Trans people have all sorts of extra emotional work that most other people don’t have to do, like forgiveness.
Many of us struggle with forgiving ourselves. We mourn the months and years of living in self-denial and the lost opportunities for happiness as we struggled towards accepting we were trans and finally doing something about it. I know I still do.
There are also those that we need to forgive because they are supportive and mean well, but sometimes come across as patronizing or treat you like they are indulging a child in a game of make-believe. We often forgive them right after we educate them about the inescapable nature of being trans.
Then there are all the people in our lives that have earned our forgiveness after initially rejecting or wronging us. These are often family members or friends who may have said or done some hurtful things before swinging around to supporting us. My mom is a good example of someone who angrily rejected me and has since come around to be a very solid supporter.
Lastly, there’s there are the jerks that constantly deadname us or the cashiers at the store who emphasize saying ‘ma’am’ with a smirk. There are also the people who tell you you’re a sinner, a pervert, a freak and wish genocide upon you. Forgiving them is harder, much harder.
There’s a saying in English, ‘Forgive and forget.’ I used to think that this meant that after you forgave someone, you could forget about the thing you were forgiving someone for.
I’ve since come to the understanding that what I forget when I forgive someone is the weight of the thing I took on when they wrong me. I still remember what they did, but it no longer has any power to anger or sadden me because I’ve let that go.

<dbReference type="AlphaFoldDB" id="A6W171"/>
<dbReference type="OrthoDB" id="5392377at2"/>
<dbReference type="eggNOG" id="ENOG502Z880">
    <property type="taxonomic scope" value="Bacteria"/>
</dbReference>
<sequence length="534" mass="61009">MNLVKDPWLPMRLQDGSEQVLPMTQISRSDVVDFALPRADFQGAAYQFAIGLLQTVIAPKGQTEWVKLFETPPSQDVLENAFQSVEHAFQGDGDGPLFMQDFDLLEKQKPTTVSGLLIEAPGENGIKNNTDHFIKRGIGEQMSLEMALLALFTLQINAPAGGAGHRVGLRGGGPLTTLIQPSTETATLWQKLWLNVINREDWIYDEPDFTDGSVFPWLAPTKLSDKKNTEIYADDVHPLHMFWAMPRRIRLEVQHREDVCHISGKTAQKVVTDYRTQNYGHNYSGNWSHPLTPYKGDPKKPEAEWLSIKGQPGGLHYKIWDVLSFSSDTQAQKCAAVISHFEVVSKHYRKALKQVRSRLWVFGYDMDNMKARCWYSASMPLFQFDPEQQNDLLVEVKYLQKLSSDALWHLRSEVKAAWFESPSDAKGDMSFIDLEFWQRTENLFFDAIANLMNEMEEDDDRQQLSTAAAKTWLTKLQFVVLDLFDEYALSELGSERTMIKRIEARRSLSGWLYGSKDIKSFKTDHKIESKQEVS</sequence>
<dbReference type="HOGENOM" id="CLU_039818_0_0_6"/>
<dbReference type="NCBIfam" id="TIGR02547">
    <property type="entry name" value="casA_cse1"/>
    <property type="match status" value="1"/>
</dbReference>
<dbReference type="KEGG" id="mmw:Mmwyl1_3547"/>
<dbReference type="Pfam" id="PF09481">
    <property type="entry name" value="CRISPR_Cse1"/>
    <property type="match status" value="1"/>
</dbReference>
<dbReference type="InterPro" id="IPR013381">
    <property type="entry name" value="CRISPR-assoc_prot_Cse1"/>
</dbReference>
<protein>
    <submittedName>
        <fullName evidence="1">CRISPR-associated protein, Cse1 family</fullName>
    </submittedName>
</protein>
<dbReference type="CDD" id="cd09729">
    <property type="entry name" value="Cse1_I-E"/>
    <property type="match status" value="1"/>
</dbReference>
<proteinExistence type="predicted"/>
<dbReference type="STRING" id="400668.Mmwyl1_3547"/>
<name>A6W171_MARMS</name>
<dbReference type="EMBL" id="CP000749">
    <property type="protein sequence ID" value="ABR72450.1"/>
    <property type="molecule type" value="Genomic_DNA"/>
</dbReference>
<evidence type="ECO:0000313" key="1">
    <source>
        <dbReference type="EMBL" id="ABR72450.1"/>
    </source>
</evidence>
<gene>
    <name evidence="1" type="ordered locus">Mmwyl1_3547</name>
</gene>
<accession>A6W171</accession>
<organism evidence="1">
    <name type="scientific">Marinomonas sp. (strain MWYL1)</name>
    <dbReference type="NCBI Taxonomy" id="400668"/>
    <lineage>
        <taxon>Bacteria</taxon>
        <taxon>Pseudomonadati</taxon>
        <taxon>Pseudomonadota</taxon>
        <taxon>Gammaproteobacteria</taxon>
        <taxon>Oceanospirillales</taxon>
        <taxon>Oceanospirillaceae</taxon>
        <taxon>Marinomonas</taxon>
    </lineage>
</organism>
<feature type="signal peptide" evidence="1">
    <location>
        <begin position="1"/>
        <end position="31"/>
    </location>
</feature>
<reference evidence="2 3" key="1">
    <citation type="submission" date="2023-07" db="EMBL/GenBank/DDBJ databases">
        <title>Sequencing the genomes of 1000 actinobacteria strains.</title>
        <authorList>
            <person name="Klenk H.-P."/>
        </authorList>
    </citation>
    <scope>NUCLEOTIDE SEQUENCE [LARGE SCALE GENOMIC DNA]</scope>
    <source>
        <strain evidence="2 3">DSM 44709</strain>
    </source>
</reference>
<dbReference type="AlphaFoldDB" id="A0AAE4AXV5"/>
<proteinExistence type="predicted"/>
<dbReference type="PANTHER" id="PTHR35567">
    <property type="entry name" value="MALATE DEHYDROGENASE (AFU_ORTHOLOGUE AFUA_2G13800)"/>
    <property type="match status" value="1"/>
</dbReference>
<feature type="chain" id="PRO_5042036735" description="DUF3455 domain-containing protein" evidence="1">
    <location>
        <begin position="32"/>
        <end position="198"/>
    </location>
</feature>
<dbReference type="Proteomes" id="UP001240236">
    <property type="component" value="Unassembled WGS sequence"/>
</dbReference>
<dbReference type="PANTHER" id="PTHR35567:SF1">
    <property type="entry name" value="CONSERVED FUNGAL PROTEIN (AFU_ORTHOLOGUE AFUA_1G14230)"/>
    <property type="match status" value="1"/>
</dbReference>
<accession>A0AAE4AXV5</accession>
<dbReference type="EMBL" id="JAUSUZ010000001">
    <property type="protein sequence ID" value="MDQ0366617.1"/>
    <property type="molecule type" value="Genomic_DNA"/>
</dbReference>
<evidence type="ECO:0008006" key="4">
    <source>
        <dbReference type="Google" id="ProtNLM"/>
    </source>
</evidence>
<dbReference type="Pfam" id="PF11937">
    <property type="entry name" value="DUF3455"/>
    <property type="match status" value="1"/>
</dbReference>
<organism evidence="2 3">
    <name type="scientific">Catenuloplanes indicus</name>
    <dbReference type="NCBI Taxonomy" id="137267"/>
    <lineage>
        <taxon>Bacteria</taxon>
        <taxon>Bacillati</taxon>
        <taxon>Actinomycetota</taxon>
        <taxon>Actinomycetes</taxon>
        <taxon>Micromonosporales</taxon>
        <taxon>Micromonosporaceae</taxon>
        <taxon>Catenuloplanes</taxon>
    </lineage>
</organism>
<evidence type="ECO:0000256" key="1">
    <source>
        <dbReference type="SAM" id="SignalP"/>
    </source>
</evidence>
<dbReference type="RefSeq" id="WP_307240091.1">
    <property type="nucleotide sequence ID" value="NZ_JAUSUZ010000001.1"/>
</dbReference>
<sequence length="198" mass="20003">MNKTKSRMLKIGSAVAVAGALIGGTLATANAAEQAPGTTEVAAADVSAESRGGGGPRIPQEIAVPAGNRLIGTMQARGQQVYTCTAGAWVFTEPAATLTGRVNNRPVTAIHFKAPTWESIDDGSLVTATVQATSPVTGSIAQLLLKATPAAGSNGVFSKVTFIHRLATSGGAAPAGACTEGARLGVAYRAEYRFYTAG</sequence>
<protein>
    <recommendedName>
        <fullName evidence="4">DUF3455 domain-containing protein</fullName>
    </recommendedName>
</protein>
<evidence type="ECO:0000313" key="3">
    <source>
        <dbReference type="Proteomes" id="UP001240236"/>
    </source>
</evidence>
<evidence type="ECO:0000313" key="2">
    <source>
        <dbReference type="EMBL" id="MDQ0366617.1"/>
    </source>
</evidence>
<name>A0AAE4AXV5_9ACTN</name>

What this means in practice is that I have much less of a chip on my shoulder around the gender stuff than I used to. It’s a good space to be in and nice to not be carrying around all that extra emotional weight.
* Most of my energy has been going into the emotional space post-transition and post-divorce, and I wanted to focus my weekly posts within the broader emotional context of transition and have them be more freeform. My previous format of focusing on how HRT was changing me was starting to feel constraining since most of the changes due to HRT have either slowed or stopped after more than two years of treatment.
Dose: 8 mg/day estradiol via tablets, split into AM/PM doses of 4mg/4mg.
[Looking for detailed information about male to female hormone replacement therapy dosing and effects? Read my Brief Overview of Feminizing Hormones post. You might also be interested in The Trans Woman’s Hormone Replacement Therapy (HRT) Tracking Chart I created.]